Structural Dynamics and the Seismic Response Control Laboratory
Room 122, Hudson Engineering Center
Department of Civil and Environmental Engineering
Edmund T. Pratt School of Engineering
Duke University - Box 90287, Durham, NC 27708-0287

Henri Gavin, Ph.D., P.E., Associate Professor Henri.Gavin@Duke.edu - tel: 919-660-5201 - fax: 919-660-5219








Map and directions to the Hudson Engineering Center Map of the Duke Campus
 
An article in the October 2, 2002 issue of ABCNews.com
An article in the September 5, 2001 issue of Space.com
An article in the 1999-2000 issue of Duke Research
An article in the February 18, 2000 issue of the Duke Dialogue

The primary research activity at the Structural Dynamics and Seismic Response Control Laboratory (SD-SRCL) addresses the protection of structural systems from earthquake hazards through the use of devices with controllable damping and stiffness properties. The approach taken by researchers at SD-SRCL focuses on the use of electrorheological (ER) and magnetorheological (MR) suspensions. These fluids are highly sensitive to their electro-static (for ER) or magneto-static (for MR) environments. Specifically, when subjected to intense electric or magnetic fields, the visco-elastic and yielding properties of these materials increase by more than an order of magnitude. This change in physical properties occurs within milliseconds and is completely reversible upon removal of the field.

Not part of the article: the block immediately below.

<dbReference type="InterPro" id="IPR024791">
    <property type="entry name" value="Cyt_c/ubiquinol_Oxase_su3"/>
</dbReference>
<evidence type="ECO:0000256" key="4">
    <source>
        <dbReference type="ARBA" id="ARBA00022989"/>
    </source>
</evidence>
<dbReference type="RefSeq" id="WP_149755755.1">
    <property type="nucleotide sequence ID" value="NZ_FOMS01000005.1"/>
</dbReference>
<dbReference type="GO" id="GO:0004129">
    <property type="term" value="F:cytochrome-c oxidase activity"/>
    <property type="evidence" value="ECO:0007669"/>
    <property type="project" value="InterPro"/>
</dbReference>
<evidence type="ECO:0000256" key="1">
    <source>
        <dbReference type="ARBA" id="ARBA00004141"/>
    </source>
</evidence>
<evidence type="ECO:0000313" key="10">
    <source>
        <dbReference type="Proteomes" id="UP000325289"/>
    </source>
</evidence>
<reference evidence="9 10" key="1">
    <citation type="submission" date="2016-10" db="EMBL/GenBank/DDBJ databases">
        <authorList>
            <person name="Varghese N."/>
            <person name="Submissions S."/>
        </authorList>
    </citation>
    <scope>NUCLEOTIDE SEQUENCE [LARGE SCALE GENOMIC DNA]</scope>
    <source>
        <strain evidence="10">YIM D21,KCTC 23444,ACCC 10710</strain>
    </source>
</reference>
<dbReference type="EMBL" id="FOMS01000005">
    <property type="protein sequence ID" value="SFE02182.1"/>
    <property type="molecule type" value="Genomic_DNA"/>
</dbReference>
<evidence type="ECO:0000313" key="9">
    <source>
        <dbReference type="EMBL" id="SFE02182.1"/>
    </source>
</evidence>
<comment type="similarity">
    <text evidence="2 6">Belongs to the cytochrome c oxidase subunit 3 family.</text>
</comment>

The SD-SRCL is one of six laboratories associated with Duke's Center for Applied Control. The central facility of the lab is a 1.3 meter by 1.3 meter hydraulically actuated shaking table. The shaking table can drive a 4 ton payload at 1 g, and with a velocity of 50 cm/sec. The lab's instrumentation includes digital data acquisition, real time digital signal processing and control, and an array of acceleration, velocity, displacement, force, and pressure sensors.

Specific projects currently undertaken at SD-SRCL include:

This work encompasses the disciplines of electro-magnetics, non-Newtonian fluid mechanics, rheology, earthquake engineering, non-linear structural dynamics, signal processing, and controls. Vibration control using devices with controllable damping and stiffness properties is often referred to as semi-active control because the device forces are controllable only within their passivity constraints. A feature of this approach is that the mechanical power regulated by these devices is orders of magnitude greater than the electrical power required to operate them.

Other activities underway at SD-SRCL include:

We gratefully acknowledge research support provided by:

National Science Foundation
CMS Division
Ford Motor Corporation
Scientific Research Laboratory

Oak Ridge Associated Universities National Research Institute for Earth Science and Disaster Prevention Nippon Shokubai Co., Ltd. Bridgestone- Firestone


© 2000 Henri P. Gavin; Last Updated: July 12, 2001